by John Rivera
In the Mpigi region of southwestern Uganda, village savings and lending groups conduct business much as they do elsewhere.
They meet regularly, members deposit their contributions to their savings accounts and take out small loans. At the end of the saving cycle, they also receive a payout from the collective interest and fees collected.
The only thing that’s missing? The metal cash box where the group’s funds are stored, secured by three separate locks with keys held by three different trusted community members. The multiple locks and key holders ensure transparency and security.
These savings and lending groups have gone digital, trading in the traditional cash box for a “digital wallet” to store their funds. Lutheran World Relief Uganda has launched a partnership with Centenary Bank, the leading Commercial Microfinance Bank in Uganda, and Airtel, the east African nation’s leading provider of telecommunications services, to create a mobile group savings solution that provides a secure, convenient, affordable and fast way for savings and lending groups to save, send and receive money. Centenary Bank hosts the groups’ accounts and provides financial literacy services to members. Airtel provides the mobile phone delivery channel.
Mobile banking provides savings and lending group members with an entry point to access formal financial and credit services because it establishes a financial history for the group.
“Manual record keeping means that the group’s rich transaction history is invisible to formal institutions that might be able to provide more financial services to groups, especially if they want loans for agricultural investment,” says Kenneth Barigye, LWR Uganda country director. “The idea is to build confidence with the banks so that eventually they’ll give loans to group members.”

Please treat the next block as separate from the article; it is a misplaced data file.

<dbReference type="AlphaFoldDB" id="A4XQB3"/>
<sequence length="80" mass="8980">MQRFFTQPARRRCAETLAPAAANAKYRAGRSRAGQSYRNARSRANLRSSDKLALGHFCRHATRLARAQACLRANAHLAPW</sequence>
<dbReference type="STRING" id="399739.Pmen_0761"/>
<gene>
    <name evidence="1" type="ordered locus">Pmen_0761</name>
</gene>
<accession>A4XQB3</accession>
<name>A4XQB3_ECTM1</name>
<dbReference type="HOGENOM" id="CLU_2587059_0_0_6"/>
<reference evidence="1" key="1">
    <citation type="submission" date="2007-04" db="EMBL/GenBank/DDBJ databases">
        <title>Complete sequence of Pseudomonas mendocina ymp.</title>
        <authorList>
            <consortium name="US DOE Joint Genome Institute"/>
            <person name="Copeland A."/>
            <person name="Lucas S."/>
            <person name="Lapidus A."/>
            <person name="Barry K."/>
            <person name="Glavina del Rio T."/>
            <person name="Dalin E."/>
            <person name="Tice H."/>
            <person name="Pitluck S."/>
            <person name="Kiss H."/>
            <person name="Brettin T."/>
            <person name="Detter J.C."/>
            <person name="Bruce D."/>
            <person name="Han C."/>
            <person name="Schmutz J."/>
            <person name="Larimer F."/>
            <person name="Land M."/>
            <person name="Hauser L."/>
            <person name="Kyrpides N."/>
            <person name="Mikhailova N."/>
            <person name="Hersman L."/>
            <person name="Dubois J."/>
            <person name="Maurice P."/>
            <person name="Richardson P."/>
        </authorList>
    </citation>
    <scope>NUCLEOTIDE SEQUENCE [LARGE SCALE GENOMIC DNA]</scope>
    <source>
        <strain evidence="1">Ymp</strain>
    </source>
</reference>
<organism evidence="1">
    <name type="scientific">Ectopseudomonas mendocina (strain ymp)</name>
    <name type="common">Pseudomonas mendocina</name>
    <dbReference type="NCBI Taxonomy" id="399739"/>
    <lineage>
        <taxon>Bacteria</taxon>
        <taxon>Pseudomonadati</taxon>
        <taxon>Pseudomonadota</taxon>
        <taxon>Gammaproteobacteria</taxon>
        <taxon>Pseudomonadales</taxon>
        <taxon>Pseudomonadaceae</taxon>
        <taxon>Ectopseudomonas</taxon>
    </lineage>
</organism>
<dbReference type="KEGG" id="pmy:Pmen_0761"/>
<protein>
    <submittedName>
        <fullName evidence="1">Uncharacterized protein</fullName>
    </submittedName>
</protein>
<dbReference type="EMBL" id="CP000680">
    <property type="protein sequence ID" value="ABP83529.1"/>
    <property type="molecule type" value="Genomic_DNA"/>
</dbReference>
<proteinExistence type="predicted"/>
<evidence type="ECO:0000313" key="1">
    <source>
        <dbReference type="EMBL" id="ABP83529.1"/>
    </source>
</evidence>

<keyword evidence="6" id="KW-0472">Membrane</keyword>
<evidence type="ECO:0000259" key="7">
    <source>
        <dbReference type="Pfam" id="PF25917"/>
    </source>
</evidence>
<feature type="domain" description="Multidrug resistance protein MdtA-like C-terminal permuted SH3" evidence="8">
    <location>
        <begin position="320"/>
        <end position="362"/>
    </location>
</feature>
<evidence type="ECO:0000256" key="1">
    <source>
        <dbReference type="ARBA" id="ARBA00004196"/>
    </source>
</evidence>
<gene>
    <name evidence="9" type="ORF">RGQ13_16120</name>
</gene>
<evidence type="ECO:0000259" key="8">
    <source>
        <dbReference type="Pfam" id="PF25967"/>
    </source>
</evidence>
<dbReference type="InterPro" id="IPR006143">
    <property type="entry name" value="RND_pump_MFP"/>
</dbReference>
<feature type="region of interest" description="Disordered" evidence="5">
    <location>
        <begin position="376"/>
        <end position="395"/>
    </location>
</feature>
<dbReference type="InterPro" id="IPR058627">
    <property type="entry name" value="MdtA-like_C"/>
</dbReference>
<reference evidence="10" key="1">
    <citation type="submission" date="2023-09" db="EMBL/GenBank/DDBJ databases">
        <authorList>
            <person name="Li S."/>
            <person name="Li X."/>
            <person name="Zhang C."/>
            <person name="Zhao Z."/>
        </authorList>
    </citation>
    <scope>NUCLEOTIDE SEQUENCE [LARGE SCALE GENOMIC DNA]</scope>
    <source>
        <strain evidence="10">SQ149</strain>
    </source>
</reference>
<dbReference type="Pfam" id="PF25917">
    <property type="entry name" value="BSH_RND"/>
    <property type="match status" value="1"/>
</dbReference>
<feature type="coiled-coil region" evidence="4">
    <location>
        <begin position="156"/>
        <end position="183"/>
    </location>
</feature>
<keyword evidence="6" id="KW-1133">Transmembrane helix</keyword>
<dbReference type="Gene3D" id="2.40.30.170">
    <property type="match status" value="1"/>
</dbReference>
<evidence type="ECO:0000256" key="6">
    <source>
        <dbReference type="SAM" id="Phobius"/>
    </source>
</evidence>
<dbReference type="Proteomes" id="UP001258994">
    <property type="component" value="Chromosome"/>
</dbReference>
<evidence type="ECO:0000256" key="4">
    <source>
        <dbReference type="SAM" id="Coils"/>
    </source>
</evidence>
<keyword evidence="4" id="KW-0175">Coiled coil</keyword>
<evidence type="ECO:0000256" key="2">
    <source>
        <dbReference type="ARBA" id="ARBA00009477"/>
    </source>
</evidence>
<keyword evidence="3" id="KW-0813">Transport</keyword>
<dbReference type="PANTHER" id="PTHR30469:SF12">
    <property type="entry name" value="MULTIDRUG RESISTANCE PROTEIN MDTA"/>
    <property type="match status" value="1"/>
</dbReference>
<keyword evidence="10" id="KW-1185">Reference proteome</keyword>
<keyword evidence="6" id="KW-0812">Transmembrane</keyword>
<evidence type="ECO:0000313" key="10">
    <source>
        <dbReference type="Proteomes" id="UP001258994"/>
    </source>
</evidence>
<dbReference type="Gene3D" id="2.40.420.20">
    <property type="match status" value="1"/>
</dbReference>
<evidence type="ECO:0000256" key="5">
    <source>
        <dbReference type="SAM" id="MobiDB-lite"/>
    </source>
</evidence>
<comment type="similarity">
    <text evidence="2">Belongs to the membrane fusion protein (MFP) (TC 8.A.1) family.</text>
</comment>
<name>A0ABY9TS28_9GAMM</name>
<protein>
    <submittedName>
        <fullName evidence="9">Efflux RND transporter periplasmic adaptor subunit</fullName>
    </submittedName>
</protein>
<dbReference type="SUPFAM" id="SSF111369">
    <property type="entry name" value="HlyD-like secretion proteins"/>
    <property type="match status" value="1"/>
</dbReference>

The key to developing a mobile application for savings and lending groups is to preserve the same model of accountability and transparency the groups use with the physical cash boxes. With the digital model, one member holds the phone with the memory card that can initiate a transaction on the group’s account. Instead of key holders, there are three members who must independently enter a Personal Information Number (PIN) to complete any transaction. A completed transaction then triggers a text message, which is sent to three different group members.
Village savings and lending groups are an effective way of financially empowering communities that, because of their remote location or lack of assets, do not have easy access to formal financial services. The groups are typically composed of 15 to 25 self-selected members who meet on a regular basis to contribute savings. By saving more frequently in very small amounts, members can build their savings more easily, and this contributes to improving their assets and the security of their households. The ability to take out loans from the group enables members to make investments in their farms, or pay for other expenses that arise.
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